Download the rich picture on people living with cancer of the uterus [PDF]

Close

Cervical cancer

Around 34,850 women are living with cervical cancer and around 8 women are diagnosed every day.

The risk of cervical cancer is approximately double in women with a mother or sister who has been diagnosed with the disease.

The prognosis for cervical cancer is often good, with 84% of women living a year after their diagnosis, and two-thirds (67%) of women being alive five years after their diagnosis.

Download the rich picture on cervical cancer [PDF].

Close

Colorectal cancer

Colorectal cancer is the third most common cancer in the UK in terms of prevalence, and is also the second most common cause of cancer death in the UK.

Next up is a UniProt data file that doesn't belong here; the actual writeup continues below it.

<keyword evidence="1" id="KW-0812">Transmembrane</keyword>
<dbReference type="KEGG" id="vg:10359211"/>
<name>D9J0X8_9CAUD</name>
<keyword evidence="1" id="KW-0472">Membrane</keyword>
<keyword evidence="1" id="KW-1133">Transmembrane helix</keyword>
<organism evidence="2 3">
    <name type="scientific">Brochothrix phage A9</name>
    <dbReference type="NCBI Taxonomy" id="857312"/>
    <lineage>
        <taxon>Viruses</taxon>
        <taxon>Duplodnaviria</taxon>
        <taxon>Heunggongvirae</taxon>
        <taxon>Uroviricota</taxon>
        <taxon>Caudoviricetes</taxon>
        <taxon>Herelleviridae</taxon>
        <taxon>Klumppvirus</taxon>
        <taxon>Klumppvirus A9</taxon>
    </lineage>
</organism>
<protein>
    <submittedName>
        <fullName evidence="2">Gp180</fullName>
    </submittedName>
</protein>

Around 290,000 people are currently living with colorectal cancer, with an average of 115 people diagnosed every day. 

Colorectal cancer incidence and mortality is linked to age, for example, between 2009 and 2011, 73% of colorectal cancer deaths were in people aged 65 years and over. 

Download the rich picture on people living with colorectal cancer [PDF].

Close

Head and neck cancer

Head and neck cancer is the eighth most commonly diagnosed type of cancer, with over 12,000 new cases diagnosed in 2015.

There are over 30 different places in which cancer can develop in the head and neck area, with 62,517 people estimated to be living with head and neck cancer in the UK in 2015.

Head and neck cancer is the 13th most common cause of cancer death, causing over 3800 deaths in the UK in 2015.

Download the rich picture on head and neck cancer [PDF] – 2017 update.

Close

Lung cancer